IN the short story Tlon, Uqbar, Orbis Tertius by Jorge Luis Borges, a man discovers that his encyclopaedia has an extra chapter.
A check of other copies of the encyclopaedia – even the same edition – confirms his is the only one with 921 pages. All of the others have 917. His extra chapter concerns the mystical country of Uqbar.
I quite like the concept: You buy a book and discover it is tailored just for you; that the copy of Tale of Two Cities I buy has a different ending to the one my wife buys. Or perhaps the London A-Z I buy has an extra street in it (hopefully one populated by second-hand bookshops).
It is not a new concept. Many newspapers have editions which target specific towns or areas, containing local stories the main ‘city’ edition will lack. In Northern Ireland, Protestant school children would have a different history book to those of Catholic children – giving their own religious bias on the country’s history. In the age of the internet with its cookies and spiders, it’s easy to see how this could be developed: Order the ebook A Visitors Guide To Cornwall and – the publisher noting from your surfing behaviour that you like real ale and photography – adapt the guide to include real ale pubs and locations for landscape photographs. Or order a biography of Terry Wogan and my copy might have his enthusiasm for chess detailed at length while the wife’s version barely mentions that and tells instead of his Eurovision days.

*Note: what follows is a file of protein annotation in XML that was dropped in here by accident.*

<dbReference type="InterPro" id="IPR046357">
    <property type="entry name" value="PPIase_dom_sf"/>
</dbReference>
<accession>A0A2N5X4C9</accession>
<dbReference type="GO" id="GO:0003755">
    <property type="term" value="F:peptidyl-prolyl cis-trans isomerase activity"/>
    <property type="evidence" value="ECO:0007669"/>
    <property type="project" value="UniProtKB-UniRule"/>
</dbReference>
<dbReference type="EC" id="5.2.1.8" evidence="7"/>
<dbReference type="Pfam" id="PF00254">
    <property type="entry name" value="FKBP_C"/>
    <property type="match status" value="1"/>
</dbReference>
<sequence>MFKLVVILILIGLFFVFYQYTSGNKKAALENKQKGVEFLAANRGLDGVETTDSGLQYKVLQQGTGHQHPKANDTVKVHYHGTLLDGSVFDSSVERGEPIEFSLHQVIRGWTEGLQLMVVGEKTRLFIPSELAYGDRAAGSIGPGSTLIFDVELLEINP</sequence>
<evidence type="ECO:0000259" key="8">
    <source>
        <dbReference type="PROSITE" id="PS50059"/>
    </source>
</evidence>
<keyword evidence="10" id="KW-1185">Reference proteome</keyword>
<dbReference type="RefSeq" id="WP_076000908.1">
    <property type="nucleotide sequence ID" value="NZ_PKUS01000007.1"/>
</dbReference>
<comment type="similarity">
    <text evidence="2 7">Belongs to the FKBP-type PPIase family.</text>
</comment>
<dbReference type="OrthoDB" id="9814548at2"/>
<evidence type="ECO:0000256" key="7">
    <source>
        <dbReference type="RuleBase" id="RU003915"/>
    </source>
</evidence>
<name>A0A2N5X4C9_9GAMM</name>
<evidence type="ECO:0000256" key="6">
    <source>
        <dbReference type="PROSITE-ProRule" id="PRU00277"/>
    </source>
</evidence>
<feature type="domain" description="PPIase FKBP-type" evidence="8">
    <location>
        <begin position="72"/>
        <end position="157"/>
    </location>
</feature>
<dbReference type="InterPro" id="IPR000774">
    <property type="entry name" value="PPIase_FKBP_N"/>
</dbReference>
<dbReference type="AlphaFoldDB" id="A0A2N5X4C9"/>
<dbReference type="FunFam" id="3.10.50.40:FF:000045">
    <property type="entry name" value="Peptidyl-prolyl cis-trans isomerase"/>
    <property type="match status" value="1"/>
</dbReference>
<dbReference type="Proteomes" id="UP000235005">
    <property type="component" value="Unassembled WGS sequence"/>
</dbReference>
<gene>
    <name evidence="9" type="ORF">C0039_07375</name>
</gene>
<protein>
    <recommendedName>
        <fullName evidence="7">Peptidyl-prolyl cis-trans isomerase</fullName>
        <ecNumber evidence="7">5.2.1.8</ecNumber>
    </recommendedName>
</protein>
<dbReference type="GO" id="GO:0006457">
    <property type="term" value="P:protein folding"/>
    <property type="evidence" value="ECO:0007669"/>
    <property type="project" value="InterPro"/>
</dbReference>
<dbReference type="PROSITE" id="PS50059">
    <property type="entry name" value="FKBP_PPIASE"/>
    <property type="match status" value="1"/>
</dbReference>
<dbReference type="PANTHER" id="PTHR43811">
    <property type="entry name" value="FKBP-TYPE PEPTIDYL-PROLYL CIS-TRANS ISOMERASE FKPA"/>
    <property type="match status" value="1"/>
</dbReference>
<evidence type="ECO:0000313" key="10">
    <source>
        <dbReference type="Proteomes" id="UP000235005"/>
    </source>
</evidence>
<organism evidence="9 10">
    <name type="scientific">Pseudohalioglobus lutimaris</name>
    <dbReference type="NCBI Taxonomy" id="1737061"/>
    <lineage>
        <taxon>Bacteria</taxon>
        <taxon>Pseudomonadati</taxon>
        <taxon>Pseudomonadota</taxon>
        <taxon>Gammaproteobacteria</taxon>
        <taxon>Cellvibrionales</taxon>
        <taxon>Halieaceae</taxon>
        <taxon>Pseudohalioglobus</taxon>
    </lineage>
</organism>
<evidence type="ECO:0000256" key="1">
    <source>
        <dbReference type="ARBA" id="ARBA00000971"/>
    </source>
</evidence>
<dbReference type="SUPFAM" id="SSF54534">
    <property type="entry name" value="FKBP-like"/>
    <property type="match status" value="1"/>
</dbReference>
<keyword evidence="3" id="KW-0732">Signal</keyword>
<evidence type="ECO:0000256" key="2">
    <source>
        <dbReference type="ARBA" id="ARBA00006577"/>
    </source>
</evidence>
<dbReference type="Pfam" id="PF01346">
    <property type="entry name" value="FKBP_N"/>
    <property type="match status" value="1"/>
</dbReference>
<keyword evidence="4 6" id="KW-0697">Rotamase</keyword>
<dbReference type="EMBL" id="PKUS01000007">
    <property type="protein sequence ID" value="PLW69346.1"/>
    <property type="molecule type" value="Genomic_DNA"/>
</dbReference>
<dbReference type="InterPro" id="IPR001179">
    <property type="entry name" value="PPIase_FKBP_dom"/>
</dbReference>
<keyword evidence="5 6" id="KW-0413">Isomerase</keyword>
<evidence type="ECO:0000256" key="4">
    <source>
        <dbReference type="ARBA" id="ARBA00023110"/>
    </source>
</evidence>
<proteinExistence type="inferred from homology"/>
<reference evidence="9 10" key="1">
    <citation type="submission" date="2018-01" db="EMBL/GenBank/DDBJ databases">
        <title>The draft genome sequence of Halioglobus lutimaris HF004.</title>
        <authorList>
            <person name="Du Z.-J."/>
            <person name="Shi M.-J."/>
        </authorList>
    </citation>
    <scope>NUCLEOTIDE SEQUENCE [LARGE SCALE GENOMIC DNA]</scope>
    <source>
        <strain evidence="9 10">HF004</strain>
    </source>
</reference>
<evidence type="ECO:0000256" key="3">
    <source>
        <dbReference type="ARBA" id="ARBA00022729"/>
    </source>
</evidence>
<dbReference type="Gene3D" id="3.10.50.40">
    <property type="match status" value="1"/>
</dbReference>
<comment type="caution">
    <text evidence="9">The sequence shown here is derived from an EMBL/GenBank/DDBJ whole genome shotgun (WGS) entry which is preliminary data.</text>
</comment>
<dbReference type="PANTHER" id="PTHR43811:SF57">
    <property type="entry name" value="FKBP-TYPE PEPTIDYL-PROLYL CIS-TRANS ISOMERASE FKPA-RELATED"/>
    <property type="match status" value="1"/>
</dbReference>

The Times pioneered this concept in the early days of the internet (1997) with a “Daily Me” where you could select the sections of the paper you particularly wanted to read. But how much more subtle it could be now. Today’s edition for me would have very little on Margaret Thatcher’s funeral but plenty on the relegation of Portsmouth FC. Innovators of such products have, however, tended to include a serendipity factor – adding a random article. And who knows, I might enjoy a feature on Norwegian dormice just as much as the wife.